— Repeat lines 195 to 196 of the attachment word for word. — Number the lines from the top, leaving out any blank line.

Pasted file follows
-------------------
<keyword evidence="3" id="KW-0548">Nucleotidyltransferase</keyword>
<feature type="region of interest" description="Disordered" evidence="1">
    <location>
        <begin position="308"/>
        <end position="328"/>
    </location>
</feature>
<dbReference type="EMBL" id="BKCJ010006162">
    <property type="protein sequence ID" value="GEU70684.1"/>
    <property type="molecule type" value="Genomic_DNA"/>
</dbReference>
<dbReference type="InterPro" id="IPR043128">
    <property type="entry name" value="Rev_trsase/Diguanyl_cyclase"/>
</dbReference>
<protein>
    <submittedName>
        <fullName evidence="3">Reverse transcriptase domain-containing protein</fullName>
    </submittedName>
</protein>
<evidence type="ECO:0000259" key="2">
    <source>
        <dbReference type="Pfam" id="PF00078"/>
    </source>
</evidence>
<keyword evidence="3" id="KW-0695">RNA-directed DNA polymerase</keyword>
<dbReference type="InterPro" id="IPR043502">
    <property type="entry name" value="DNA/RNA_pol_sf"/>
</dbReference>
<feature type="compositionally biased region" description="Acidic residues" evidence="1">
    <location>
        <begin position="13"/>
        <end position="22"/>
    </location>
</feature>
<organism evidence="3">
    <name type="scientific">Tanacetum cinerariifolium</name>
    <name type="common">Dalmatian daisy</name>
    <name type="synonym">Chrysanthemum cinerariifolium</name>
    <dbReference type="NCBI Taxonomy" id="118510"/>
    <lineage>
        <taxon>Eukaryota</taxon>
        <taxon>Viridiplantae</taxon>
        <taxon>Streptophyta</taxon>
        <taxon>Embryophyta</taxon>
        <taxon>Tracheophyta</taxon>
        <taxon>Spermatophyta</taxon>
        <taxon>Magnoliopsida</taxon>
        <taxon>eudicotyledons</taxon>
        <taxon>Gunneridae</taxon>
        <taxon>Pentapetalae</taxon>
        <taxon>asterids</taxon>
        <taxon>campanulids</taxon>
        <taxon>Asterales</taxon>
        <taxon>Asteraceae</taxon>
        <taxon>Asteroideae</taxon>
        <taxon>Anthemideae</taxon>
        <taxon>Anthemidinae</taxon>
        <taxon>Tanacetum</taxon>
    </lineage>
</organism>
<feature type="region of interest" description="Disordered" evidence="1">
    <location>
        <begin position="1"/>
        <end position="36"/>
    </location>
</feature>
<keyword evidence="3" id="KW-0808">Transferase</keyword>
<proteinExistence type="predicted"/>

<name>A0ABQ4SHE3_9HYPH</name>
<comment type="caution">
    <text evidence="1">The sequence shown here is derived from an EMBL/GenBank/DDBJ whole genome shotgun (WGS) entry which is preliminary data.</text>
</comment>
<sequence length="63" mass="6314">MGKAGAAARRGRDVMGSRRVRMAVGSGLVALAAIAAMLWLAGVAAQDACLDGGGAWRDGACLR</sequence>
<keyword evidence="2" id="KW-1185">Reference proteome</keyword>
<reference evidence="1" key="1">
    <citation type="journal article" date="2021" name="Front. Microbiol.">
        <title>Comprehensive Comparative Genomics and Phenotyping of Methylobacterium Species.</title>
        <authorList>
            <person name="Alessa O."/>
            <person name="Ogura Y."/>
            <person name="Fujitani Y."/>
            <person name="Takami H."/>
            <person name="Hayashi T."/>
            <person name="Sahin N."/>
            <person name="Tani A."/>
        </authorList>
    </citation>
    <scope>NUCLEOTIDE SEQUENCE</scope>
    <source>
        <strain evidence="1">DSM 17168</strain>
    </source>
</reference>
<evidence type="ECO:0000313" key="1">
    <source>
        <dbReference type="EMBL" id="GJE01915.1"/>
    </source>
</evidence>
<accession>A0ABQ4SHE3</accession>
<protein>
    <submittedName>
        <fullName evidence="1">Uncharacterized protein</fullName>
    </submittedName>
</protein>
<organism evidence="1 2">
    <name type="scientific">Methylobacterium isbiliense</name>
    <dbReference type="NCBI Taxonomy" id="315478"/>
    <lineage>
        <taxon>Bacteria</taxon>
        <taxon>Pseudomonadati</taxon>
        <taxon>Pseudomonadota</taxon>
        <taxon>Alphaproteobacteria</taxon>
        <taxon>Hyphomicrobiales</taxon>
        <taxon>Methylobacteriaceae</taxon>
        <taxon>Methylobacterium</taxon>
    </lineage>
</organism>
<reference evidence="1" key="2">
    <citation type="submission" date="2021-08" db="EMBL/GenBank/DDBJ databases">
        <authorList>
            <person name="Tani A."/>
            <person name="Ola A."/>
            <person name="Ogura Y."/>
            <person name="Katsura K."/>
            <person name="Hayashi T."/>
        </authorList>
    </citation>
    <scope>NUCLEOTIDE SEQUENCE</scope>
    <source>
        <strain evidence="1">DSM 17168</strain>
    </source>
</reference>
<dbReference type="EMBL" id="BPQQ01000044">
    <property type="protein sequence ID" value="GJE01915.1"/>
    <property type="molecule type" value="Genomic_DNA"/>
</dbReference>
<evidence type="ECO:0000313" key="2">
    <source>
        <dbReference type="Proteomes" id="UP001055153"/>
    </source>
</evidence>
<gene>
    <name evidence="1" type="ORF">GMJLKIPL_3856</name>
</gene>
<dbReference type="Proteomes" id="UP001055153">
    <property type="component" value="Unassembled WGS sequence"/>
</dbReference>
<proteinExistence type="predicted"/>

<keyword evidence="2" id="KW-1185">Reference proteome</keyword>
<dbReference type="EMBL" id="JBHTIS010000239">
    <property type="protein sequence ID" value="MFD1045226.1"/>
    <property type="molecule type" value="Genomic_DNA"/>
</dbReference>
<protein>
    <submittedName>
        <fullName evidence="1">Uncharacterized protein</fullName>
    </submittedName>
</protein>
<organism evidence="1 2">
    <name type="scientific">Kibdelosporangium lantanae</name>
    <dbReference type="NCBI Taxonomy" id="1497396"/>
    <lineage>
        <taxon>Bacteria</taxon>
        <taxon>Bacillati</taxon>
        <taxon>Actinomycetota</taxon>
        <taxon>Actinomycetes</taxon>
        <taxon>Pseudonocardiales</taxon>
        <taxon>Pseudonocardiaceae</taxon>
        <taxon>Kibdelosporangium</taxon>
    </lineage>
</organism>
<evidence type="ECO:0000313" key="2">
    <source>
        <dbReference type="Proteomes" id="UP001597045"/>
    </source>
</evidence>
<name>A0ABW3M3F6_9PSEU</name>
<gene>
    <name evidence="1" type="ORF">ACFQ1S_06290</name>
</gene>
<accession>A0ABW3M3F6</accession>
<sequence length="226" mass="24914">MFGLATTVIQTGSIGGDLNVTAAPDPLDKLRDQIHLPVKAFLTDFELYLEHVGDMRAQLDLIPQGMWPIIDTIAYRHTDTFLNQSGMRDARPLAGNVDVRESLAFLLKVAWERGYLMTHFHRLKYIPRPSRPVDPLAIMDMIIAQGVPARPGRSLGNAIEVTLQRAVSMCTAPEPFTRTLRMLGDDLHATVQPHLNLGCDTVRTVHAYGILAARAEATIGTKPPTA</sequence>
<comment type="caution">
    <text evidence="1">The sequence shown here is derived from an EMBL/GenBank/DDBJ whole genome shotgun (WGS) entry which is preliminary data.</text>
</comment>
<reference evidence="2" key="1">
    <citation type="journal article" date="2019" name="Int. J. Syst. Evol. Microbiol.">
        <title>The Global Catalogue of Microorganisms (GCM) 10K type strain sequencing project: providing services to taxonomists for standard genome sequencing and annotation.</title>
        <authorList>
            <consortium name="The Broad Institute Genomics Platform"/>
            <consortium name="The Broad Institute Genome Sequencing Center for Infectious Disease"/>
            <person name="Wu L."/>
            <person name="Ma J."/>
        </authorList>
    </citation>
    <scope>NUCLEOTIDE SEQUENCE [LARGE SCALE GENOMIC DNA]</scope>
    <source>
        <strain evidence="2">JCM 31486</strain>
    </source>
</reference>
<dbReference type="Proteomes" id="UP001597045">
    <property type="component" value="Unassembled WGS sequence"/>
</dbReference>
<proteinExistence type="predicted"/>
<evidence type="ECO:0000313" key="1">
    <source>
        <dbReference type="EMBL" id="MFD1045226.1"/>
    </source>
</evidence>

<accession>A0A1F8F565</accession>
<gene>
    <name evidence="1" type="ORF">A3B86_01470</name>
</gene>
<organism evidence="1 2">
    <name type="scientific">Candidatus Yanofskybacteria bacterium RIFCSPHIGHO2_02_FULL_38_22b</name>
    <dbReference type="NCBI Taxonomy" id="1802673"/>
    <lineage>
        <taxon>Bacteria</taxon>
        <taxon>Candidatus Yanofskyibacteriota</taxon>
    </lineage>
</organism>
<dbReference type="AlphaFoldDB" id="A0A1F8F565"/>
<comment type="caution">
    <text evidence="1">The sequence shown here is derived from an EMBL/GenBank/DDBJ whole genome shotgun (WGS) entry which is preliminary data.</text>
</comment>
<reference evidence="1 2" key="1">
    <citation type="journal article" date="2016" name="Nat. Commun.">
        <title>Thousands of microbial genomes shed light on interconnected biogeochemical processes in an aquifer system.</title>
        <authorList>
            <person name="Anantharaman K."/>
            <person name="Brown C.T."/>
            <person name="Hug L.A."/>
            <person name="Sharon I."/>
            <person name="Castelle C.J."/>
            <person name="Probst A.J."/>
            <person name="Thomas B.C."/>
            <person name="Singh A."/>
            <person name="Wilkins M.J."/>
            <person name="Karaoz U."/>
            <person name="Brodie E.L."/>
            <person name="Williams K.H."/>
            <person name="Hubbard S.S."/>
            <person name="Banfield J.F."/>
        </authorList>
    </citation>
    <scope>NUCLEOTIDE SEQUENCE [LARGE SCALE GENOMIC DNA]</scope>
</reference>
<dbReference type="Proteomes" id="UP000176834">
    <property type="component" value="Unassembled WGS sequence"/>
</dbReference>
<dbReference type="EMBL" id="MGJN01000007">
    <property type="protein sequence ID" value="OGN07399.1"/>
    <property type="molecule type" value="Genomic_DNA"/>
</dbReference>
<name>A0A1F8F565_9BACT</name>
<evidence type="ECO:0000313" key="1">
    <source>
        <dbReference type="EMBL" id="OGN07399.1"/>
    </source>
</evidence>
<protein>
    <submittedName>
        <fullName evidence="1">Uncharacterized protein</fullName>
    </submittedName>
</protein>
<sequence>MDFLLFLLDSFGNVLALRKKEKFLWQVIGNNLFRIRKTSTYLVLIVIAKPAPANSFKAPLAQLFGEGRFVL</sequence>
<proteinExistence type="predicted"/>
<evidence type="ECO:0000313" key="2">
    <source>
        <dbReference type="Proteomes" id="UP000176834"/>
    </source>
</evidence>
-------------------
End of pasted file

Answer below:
    <scope>NUCLEOTIDE SEQUENCE [LARGE SCALE GENOMIC DNA]</scope>
    <source>